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PBS review: ‘The Abolitionists’ shows long journey to ending slavery

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While director Steven Spielberg and screenwriter Tony Kushner never intended to tell the complete story of end of slavery with “Lincoln,” the movie’s detractors will find much to admire in a new PBS documentary.

The popular movie is dedicated to the proposition that Lincoln freed the slaves. But the end of bondage did not come with the House of Representatives’ vote on the Thirteenth Amendment that he persuaded.

There were central roles played by a number of passionate 19th-century antislavery Americans in the decades leading up to the Civil War.

The three-part series “The Abolitionists,” airing Tuesdays on KUED on Jan. 8, 15 and 22 at 8 p.m., reveals the visions of the small band of idealists and the trials they endured. The journey to issuing the Emancipation Proclamation was a long and tortuous one.

Timed to coincide with the 150th anniversary of the proclamation (not intentionally with the release of “Lincoln”) on Jan. 1, 1863, “The Abolitionists” shows the complexities of what it took to end slavery and clearly demonstrates the events leading to the Civil War.

Black and white, Northerners and Southerners, poor and wealthy, the passionate anti-slavery activists “tore the nation apart in order to form a more perfect union.”

“This film helps us think about the long process that preceded the Emancipation Proclamation and about the people who put their lives on the line every day by speaking out against slavery,” says Armstrong Dunbar, one of the historians who participated in the production of the film. “It’s a very nuanced view of the way abolitionists went from being considered a fringe group to becoming a force to be reckoned with.”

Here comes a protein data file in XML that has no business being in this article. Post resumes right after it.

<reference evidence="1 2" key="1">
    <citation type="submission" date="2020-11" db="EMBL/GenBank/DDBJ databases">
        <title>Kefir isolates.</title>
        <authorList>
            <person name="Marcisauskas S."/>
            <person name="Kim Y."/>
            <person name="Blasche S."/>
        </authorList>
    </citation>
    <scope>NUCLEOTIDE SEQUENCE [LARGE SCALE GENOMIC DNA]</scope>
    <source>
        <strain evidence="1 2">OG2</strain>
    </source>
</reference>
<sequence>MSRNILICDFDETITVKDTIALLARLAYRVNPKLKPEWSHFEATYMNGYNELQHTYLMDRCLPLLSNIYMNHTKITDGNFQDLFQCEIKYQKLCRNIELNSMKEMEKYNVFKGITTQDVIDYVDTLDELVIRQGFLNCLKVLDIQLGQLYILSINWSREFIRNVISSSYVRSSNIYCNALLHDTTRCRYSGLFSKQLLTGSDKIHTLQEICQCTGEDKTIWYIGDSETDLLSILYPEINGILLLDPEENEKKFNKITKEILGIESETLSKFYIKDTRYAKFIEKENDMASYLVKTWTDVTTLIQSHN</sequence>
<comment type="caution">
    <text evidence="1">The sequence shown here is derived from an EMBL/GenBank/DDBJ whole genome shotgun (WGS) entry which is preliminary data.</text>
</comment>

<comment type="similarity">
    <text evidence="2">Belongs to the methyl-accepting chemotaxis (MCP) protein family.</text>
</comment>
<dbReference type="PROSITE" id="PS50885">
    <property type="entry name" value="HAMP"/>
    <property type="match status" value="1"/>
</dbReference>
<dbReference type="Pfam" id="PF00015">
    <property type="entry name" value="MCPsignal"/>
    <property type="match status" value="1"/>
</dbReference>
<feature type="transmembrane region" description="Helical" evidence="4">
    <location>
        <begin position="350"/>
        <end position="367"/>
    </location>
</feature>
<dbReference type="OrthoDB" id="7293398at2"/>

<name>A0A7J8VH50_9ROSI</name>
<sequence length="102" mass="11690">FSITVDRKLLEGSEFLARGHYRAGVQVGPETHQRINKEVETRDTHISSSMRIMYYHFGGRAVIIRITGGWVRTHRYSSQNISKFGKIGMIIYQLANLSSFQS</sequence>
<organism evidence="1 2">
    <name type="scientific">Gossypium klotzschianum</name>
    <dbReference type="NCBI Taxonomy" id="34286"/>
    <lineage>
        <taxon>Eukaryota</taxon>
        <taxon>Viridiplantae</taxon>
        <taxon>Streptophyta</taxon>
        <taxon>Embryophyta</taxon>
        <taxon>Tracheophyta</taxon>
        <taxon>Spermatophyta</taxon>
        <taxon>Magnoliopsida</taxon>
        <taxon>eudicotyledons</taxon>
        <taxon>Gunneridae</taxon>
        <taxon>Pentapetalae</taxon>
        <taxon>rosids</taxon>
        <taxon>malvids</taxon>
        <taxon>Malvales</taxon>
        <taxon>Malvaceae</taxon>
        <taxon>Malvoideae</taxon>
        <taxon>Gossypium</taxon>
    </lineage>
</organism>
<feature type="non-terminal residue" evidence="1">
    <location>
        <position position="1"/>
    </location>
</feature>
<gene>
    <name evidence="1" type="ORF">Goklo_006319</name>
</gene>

“The Abolitionists” focuses on five individuals — Frederick Douglass, William Lloyd Garrison, Angelina Grimké, Harriet Beecher Stowe and John Brown — and tells their impactful, intertwined stories. The inclusion of professional filmed re-enactments is what elevates this production to be more deeply memorable above other similarly themed TV programming.

The documentary opens with a segment on the deeply religious Grimké. The vocal abolitionist had no concern about renouncing her heritage as a member of a rich, plantation-owning clan in Charleston, S.C. As a daughter of privilege, Grimké saw the horrors of slavery firsthand and became one of the most outspoken foes of slavery.

Yet for the purposes of a documentary, only two photographs of her have survived. Writer-director Rob Rapley cast a professional actress to portray Grimké and other family members, a technique he continued with the other four contributors to the anti-slavery movement.

“Law & Order” veteran Richard Brooks plays Douglass, who was born a slave and escaped to freedom. Douglass becoming a dazzling speaker and writer, one of the most eloquent in American history.

Theater and film actor Neal Huff plays Garrison, the publisher of the abolitionist newspaper The Liberator, one of the most influential of the antislavery newspapers throughout the north. Garrison was a founder of the American Anti-Slavery Society.

Stowe, among the country’s first celebrity authors, was another who outraged many from her writings. I am embarrassed to admit that her name is mostly remembered because her “Uncle Tom’s Cabin” is part of the storyline of the Broadway musical “The King and I.”

The abolitionists were a “tiny, tiny band of people. It really was a fringe-fringe movement,” Rapley says. “They were up against inconceivably large obstacles, economically and socially, in terms of the received wisdom of the times.”

Without the efforts of these abolitionists exerting pressure and influence on both Congress and Abraham Lincoln, the institution of slavery may have continued for many more years. How tragic it would be if their names were forgotten.